Plahotniuc Won’t Let Poroshenko to Shelter in Moldova

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No more friendship: the main Moldovan oligarch Vlad Plahotniuc sacrifices partnership with Petro Poroshenko for the sake of preserving his own interests in Ukraine.

Moldova is an ‘alternate aerodrome’ for Poroshenko?

Today Ukraine ended the counting of votes in the presidential elections on March 31. Petro Poroshenko broke into the second round, literally at the eleventh hour beating the leader of the Batkivshchina party Yulia Tymoshenko. However, even after this local triumph, Poroshenko’s prospects look clouded. On April 21, he will face not only a duel with a much more popular opponent, but also a protest vote of many Ukrainians. Chances are that Poroshenko won’t win this fight. Considering this scenario, experts are arguing more about the future plans of the president. Some believe that he will try to take revenge in the elections to the Verkhovna Rada, which will be held in the autumn of 2019. But most tend to believe that the current head of state will leave the country to escape political persecution. That makes sense: after the election, the demand for a reprisal against the oligarch will be too high for his successor not to take advantage of such an easy way to increase his own popularity. Or not to prevent to Petro Poroshenko’s enemies. Interestingly, around mid-March, at the instigation of the Verkhovna Rada deputy and former member of the Petro Poroshenko Bloc Serhiy Leshchenko, Russian, Ukrainian and Moldovan media began to persistently call Moldova an ‘alternate aerodrome’ for the President of Ukraine. Apparently, it is not groundless since journalists claim that Poroshenko has a lot of property in Moldova and unrecognized Transnistria so he could live a comfortable life even at loss of property in Ukraine. The main argument in favor of the Poroshenko’s ‘Moldovan retreat’ is his strong friendship with the ‘master’ of Moldova Vlad Plahotniuc. They have long been linked by common business interests, including joint assets and offshore withdrawal schemes of funds from the public sector of both countries. The partnership between the two oligarchs has also influenced on inter-state relations, which have become noticeably stronger and warmer in recent years. Moldova and Ukraine have worked together on many issues of the foreign policy agenda and skillfully exploited the ‘Russian threat’ topic in order to keep receiving political and financial support from international partners. In 2016, Poroshenko even organized the extradition of Ukrainian citizen Veaceslav Platon (as many wrote – Plahotniuc’s political opponent), who was sentenced to 18 years in Moldova. At the beginning of this year, both oligarchs were in a similar situation – before the need to win the election, being in an initially losing situation. However, if Plahotniuc managed to stay at the top of the political food chain of Moldova, Poroshenko loses his election battle. In this regard, Moldova really seems to be a convenient place for the ‘escape’ of the Ukrainian President – but only at first glance. The pragmatic and prudent leader of the PDM has never been famous for his charity, and he is unlikely to be guided by the friendship concept in deciding the fate of the former President of Ukraine. Plakhotniuc’s actions suggest that he has already written off Petro Poroshenko and is already looking for access to the new leadership of the neighboring state.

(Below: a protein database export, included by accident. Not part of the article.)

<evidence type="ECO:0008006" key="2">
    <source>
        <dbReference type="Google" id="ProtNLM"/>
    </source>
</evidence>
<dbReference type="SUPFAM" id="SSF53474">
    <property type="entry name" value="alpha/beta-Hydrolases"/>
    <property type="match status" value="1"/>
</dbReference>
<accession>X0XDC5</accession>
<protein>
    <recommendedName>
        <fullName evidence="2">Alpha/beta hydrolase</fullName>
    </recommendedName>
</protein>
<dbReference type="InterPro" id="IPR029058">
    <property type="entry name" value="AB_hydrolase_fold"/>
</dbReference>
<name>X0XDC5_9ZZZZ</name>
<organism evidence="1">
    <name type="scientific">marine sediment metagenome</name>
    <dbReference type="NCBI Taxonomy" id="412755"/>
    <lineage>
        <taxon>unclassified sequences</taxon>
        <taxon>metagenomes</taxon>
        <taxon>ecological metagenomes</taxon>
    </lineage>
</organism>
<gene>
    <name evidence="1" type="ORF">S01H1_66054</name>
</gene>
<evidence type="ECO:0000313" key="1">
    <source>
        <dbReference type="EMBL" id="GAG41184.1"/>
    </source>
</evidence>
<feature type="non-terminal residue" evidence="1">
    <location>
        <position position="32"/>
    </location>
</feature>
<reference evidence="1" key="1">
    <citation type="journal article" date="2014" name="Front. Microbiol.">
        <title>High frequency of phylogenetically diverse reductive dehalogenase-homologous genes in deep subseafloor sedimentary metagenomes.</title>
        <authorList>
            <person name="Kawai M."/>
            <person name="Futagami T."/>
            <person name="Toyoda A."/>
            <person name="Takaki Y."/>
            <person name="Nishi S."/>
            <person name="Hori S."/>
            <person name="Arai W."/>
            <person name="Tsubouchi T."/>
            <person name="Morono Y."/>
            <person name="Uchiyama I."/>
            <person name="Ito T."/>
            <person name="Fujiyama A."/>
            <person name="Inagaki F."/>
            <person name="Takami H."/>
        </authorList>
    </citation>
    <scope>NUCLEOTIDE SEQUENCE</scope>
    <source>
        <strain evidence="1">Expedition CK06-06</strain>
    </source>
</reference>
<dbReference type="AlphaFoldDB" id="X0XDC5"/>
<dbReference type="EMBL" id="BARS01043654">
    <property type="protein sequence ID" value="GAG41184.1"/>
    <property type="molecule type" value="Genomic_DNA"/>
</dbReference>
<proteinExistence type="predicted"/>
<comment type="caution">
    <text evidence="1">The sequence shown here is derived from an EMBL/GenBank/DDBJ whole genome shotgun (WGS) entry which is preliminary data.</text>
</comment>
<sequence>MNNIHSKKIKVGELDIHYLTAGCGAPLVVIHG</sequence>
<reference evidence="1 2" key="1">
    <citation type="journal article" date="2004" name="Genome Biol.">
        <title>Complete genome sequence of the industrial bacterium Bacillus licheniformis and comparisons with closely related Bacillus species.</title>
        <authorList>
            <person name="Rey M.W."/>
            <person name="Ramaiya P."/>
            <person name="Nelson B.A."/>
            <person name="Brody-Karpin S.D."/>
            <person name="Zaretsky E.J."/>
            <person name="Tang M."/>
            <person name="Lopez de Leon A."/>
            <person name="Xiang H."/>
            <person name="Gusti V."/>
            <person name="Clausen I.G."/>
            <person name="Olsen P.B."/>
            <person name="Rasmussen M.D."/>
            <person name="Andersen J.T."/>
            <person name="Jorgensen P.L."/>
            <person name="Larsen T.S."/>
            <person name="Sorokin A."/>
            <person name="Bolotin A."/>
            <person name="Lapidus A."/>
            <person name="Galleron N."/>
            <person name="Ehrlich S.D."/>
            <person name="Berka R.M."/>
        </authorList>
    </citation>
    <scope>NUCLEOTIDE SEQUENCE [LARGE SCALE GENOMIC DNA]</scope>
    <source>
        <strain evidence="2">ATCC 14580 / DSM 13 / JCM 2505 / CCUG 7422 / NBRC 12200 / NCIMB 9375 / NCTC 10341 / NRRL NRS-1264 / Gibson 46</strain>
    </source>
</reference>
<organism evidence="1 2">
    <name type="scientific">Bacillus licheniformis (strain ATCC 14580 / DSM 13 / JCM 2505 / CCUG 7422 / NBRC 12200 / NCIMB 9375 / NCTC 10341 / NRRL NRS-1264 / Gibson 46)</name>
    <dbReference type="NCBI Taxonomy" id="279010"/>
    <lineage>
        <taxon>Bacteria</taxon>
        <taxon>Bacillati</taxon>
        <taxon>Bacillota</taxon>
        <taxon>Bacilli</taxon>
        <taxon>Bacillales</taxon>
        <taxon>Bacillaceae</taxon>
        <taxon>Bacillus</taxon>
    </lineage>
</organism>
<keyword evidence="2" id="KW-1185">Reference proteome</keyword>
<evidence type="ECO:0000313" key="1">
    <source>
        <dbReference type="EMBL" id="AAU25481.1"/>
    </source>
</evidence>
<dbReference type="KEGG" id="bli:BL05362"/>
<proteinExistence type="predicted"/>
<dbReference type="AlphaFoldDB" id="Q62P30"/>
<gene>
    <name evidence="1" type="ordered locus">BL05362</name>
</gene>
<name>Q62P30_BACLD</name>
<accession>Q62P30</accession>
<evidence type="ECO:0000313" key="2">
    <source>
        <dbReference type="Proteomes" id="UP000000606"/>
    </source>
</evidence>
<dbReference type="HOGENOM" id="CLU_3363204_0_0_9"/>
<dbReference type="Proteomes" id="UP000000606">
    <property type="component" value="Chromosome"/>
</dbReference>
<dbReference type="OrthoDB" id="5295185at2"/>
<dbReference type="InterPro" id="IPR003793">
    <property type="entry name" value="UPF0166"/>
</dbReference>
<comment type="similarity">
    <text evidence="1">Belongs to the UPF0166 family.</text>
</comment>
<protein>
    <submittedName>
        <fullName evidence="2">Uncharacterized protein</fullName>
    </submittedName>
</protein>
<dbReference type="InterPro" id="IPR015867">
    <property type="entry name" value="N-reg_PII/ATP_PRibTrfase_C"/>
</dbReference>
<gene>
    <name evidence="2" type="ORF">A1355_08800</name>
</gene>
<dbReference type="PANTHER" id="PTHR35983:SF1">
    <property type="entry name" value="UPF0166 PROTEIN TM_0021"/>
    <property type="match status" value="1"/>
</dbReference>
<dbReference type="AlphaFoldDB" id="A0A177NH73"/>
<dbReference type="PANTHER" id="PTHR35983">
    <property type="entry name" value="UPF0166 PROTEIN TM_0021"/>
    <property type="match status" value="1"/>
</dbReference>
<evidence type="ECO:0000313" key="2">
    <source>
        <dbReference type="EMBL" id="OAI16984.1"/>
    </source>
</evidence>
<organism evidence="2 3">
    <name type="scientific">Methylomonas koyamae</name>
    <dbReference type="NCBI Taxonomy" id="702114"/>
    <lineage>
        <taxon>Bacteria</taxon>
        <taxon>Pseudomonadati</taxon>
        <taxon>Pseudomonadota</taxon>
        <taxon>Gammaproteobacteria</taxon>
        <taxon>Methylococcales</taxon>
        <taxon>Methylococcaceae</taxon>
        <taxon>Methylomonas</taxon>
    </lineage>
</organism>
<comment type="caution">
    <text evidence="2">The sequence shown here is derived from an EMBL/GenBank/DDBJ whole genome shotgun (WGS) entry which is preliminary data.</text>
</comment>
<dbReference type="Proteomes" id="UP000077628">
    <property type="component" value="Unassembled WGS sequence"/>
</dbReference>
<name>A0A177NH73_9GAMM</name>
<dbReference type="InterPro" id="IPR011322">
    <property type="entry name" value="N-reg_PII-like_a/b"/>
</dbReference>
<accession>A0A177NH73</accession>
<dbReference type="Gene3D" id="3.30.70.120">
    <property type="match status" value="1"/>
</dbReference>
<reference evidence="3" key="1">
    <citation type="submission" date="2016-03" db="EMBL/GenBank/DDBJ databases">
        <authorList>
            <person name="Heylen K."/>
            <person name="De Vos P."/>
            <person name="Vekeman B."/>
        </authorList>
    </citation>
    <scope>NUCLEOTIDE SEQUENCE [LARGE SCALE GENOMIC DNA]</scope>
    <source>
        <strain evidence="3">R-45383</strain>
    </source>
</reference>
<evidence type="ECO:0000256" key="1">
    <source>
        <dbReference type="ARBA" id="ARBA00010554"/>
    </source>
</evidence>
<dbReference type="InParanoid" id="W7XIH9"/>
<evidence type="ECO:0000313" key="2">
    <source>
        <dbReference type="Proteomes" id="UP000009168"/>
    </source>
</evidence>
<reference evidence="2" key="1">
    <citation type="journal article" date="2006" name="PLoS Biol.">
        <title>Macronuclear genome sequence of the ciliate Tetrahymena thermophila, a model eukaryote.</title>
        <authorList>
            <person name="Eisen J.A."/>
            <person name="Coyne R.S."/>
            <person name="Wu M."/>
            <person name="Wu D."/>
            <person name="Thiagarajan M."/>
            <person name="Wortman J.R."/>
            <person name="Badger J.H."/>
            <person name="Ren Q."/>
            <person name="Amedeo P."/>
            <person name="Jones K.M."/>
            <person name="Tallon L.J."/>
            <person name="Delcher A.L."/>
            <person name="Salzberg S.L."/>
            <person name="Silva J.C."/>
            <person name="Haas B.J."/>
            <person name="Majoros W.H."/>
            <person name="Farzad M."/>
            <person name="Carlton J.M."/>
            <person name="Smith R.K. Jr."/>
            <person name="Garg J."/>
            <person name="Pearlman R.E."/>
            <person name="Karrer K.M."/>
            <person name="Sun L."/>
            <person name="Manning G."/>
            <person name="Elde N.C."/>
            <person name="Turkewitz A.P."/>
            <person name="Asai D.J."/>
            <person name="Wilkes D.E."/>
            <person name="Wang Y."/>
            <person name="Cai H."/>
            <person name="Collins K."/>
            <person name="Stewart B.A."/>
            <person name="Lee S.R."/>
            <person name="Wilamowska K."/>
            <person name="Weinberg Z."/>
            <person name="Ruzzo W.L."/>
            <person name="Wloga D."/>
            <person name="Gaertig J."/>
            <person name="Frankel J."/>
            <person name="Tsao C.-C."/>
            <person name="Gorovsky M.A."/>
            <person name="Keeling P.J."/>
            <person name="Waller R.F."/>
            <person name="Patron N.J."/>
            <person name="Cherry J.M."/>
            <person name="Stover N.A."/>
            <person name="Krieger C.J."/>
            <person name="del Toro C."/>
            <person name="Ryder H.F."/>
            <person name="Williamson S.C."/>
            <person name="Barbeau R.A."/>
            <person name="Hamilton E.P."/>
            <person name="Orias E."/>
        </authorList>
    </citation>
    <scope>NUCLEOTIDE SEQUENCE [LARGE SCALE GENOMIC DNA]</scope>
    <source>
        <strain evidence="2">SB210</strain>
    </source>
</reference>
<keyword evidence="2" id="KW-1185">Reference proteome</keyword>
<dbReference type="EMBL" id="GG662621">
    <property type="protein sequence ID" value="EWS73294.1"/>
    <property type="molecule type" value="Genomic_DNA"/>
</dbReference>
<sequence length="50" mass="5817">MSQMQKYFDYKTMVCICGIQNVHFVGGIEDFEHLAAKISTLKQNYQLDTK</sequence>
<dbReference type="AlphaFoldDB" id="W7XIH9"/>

Plahotniuc establishes ties with the new government in Kyiv

Rumor says that on the day of the vote on March 31 the plane of Vlad Plahotniuc was refused landing in Kyiv on the personal order of the head of the the Security Service of Ukraine (who is accountable to Poroshenko). Plahotniuc allegedly was going to pay a visit to the headquarters of Volodymyr Zelensky. Apparently, Plahotniuc wants to maintain his business flows in Ukraine, as well as close interstate ties, centering Ukrainian contacts on new decision-makers in Kyiv. Zelensky is still a ‘clean slate’, and the desire of the Moldovan oligarch to quickly negotiate both with him and with the large capital supporting him, first of all Ihor Kolomoyskyi, is understandable. Information about Poroshenko’s flight to Moldova and his friendship with Plahotniuc, which has already reached the prime time of Russian state TV channels, is not a good background for relations with the new President of Ukraine. Any publicly visible associations with toxic Poroshenko are dangerous, so Plahotniuc will only disown the disgraced president. Of course, ‘future ex-president’ won’t find any alternate aerodrome in Moldova. Rather, on the contrary – for Plahotniuc it will be a convenient reason to take over the property of Poroshenko in Moldova, at the same time giving the right signal to Kyiv. Such a scenario is indirectly confirmed by information on the Internet about the redistribution of influence in the contraband flows from the port of Odessa to Eastern Europe, where Plahotniuc came under the wing of Poroshenko’s opponents. Another indicative fact is perhaps the deliberate disruption of voting in the elections of the Ukrainian President in Moldova, as a little more than a thousand people voted. This is not only lower than the turnout in the previous elections, but also significantly less than the total number of residents of Moldova with Ukrainian citizenship. And the majority of those who nevertheless went to voting stations, voted for the leader of For Life platform Yuriy Boyko. It is obvious that ‘honeymoon’ in the relations of two oligarchs comes to an end, and there comes a moment of truth for the former partners. For Poroshenko – whether he will be able to stay in power or remain in political life of Ukraine, at least, before parliamentary elections. For Plahotniuc – whether Volodymyr Zelensky will be as useful and close partner as his predecessor.